Native restoration project reels in anglers for help

  • Fishing Environment
  • Otago
  • 15/05/2024

Native restoration project reels in anglers for help

Anglers have waded in to help a catchment group and a high-country farm restore and rewild an important spawning stream in Wānaka.

The native restoration project took another big step on Tuesday (May 14) at Fern Burn, at Alpha Burn Station, near Glendhu Bay.

The Wānaka Catchment Group's Wai Ora Project and Alpha Burn Station have contributed more than $25,500 for 850 metres of new fencing for a streamside section retired from grazing.

Above: Upper Clutha Angling Club members and Otago Fish & Game councillors Rick Boyd (left) and Ian Cole help out with planting at Fern Burn at Alpha Burn Station on Tuesday. (May 14, 2024) Photo: Mason Court, Otago Fish & Game

Fourteen volunteers from the Upper Clutha Angling Club joined catchment group members, the landowner and Otago Fish & Game to help plant 400 locally sourced native plants on Tuesday.

A $2500 habitat grant from Otago Fish & Game contributed towards the plants and guards.

Otago Fish & Game officer Mason Court said Fern Burn was an important tributary of Lake Wānaka.

“We’re thrilled Wai Ora and Alpha Burn Station are pitching in to restore native habitat in this gem of a stream,” Mr Court said.

“Fish & Game is delighted to support this project through its habitat fund.

“As well as providing accessible fishing opportunities, Fern Burn is used by hundreds of rainbow trout each year for spawning.”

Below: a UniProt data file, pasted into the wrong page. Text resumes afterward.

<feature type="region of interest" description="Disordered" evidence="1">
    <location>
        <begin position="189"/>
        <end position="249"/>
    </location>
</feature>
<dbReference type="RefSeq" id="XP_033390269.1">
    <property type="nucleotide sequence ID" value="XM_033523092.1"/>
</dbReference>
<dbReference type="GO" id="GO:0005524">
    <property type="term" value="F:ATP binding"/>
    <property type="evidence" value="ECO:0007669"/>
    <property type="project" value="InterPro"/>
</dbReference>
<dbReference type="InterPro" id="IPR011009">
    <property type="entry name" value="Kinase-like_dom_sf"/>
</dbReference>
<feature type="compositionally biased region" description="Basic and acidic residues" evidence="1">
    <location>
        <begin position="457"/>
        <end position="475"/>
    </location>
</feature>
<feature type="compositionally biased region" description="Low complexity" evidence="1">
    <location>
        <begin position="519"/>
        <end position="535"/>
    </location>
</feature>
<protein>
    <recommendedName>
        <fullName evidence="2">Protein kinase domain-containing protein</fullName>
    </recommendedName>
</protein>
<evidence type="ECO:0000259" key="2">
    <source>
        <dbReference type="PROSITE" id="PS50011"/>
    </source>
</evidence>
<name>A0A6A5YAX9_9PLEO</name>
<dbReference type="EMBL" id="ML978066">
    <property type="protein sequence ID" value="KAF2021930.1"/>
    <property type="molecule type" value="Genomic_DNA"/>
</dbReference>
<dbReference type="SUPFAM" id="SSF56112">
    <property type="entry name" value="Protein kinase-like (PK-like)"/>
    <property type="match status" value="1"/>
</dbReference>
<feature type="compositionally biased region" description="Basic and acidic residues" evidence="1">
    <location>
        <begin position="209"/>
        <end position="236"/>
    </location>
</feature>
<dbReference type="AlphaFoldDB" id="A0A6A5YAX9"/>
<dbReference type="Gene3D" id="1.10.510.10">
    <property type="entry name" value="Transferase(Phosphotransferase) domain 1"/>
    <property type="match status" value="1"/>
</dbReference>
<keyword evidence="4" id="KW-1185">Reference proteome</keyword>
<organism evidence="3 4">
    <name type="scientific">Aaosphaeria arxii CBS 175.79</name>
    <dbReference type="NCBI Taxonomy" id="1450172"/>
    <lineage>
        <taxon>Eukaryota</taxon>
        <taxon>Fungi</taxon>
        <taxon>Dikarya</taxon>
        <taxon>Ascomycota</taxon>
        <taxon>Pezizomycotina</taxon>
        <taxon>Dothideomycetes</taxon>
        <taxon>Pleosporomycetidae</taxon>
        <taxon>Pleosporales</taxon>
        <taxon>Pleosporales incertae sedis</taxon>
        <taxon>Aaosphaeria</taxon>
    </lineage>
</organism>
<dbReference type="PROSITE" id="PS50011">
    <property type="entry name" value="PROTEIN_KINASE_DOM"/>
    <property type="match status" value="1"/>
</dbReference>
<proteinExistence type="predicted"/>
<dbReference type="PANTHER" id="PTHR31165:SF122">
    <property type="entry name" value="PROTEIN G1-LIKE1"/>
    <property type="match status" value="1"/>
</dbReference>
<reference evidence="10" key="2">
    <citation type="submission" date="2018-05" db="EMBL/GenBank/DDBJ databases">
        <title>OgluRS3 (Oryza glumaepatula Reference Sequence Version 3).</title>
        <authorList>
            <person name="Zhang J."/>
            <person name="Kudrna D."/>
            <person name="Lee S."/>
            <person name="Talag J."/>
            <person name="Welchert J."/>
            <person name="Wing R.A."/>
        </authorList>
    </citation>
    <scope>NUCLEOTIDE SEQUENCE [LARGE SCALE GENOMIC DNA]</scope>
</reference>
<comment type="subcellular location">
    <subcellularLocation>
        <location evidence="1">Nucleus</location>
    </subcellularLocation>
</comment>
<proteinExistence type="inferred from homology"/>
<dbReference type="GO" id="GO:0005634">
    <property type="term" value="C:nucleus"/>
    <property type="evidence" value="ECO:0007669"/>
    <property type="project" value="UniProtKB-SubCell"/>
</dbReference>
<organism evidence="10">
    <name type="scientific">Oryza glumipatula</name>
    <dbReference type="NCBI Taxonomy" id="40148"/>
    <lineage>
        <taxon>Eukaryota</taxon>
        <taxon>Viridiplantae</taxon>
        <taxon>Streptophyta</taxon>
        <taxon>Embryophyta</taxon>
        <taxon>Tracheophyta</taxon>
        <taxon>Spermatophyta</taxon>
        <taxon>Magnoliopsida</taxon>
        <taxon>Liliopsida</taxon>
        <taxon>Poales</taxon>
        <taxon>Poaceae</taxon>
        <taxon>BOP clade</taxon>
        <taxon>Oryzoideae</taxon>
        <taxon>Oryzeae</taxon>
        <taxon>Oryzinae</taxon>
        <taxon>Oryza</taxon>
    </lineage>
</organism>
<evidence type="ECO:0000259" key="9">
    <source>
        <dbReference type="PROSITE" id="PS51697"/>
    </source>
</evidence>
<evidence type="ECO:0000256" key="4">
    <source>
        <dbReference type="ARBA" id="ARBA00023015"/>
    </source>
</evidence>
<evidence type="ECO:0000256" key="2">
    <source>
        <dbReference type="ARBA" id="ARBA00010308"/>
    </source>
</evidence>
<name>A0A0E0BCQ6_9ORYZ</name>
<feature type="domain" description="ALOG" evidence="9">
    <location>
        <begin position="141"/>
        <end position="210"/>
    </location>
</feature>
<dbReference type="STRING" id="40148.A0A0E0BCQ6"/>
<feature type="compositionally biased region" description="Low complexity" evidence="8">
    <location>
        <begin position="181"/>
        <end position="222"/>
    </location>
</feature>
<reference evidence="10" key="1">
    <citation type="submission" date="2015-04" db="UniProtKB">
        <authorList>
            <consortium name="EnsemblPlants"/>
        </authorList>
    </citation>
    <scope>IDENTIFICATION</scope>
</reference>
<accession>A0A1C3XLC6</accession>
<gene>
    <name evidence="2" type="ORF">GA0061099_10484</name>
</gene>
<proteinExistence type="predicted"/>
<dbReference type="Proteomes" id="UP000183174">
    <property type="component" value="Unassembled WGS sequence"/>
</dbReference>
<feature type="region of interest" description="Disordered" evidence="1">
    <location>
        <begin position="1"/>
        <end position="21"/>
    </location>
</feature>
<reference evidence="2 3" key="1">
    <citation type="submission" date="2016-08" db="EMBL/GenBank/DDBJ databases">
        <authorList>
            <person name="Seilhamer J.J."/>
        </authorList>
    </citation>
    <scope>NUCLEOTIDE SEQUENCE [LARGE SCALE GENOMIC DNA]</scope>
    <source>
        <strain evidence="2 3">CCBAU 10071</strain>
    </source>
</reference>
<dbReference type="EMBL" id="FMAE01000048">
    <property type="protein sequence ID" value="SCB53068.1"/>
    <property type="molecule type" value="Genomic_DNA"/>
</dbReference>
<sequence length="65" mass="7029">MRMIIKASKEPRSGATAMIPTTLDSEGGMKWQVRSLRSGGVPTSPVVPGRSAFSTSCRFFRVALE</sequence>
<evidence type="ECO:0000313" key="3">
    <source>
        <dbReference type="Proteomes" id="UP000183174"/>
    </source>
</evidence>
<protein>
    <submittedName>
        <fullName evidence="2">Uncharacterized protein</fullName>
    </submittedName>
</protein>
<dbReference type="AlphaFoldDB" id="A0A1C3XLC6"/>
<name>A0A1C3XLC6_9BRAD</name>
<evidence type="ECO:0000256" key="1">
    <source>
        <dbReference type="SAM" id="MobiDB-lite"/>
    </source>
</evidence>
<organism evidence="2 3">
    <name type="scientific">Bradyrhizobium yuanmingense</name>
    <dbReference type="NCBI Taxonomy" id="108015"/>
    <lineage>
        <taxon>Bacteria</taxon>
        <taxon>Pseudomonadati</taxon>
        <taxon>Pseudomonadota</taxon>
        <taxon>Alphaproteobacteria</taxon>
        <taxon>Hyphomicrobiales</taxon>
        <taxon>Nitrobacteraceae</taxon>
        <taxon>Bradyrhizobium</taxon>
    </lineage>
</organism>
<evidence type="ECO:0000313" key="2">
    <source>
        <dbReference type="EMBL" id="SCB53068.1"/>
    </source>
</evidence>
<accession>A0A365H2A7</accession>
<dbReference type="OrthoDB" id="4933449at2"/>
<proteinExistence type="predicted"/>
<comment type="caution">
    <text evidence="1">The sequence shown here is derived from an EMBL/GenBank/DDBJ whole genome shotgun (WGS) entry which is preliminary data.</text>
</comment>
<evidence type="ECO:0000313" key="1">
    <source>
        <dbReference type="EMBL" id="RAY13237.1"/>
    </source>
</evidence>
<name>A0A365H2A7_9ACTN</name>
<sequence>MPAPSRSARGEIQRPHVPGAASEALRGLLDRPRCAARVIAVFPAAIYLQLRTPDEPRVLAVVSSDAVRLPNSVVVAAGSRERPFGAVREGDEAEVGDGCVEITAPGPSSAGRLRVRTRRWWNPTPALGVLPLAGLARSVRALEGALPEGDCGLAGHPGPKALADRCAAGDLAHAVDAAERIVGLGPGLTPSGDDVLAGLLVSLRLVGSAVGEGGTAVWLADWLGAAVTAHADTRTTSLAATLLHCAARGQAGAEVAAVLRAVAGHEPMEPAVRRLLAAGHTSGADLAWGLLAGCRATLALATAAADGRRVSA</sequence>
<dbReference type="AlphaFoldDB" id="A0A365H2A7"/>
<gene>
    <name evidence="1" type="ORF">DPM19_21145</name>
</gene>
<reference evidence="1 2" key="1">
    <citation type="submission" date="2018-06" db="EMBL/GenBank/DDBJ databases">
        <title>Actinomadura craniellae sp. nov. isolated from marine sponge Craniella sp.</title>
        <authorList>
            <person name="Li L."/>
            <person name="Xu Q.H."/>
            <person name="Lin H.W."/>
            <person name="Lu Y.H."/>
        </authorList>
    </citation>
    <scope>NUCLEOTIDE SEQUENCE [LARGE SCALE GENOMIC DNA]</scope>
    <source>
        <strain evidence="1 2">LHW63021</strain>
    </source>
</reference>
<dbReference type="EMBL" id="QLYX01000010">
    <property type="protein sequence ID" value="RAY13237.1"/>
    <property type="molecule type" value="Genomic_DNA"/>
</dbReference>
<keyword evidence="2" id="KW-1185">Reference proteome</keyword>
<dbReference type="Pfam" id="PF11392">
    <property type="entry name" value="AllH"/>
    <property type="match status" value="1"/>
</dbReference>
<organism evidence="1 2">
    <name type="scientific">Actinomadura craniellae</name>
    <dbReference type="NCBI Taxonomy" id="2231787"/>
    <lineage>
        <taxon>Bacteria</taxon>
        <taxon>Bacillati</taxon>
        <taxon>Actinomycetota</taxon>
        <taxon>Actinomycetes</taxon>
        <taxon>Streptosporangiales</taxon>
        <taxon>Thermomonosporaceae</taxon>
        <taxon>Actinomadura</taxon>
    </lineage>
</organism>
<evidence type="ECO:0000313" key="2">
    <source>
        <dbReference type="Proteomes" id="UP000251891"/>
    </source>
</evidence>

Left: Wānaka Catchment Group’s Wai Ora project manager Tom Allen sets up guards for the native plants at Fern Burn at Alpha Burn Station on Tuesday. (May 14, 2024) Photo: Mason Court, Otago Fish & Game

Wai Ora project manager Tom Allen said Fish & Game had been a partner to the Wai Ora Project since its inception in 2021, due to combined interests in protecting the waterways of the Lake Wānaka Catchment and providing safe fish passage.

“Fish & Game, with the support of the Upper Clutha Anglers hands on the ground, has aided our group in achieving our planting objectives in not just today's site - but multiple sites across our special Lake Wānaka catchment,” Mr Allen said. 

“With the addition of today's plants, we have now added over 22,000 plants to farms in the catchment over the past three years, as well as installing 11 kilometres of new riparian fencing, and excluding stock from over 37 hectares of riparian zones.

“Thank you to the Upper Clutha Anglers for getting these plants in the ground. We look forward to watching this site develop in the years to come.”

Most of the 400 plants are native dryland species, which will help filter nutrients from the surrounding farm land, while other plants near the stream will provide cover and shade for trout.

Upper Clutha Angling Club president Ian Cole, who is an Otago Fish & Game councillor and professional fishing guide, said the club was approached to supply volunteers.

“I’m really pleased with the number of club anglers who’ve volunteered to help,” Cr Cole said.

“It illustrates a willinginess in the community to get involved in worthwhile projects.”

Cr Cole said the angling club had a keen historical interest in Fern Burn.

“This is an incredibly important rainbow trout spawning habitat,” he said.

“In the past, angling club members have undertaken spawning surveys to locate spawning redds and fish counts.”

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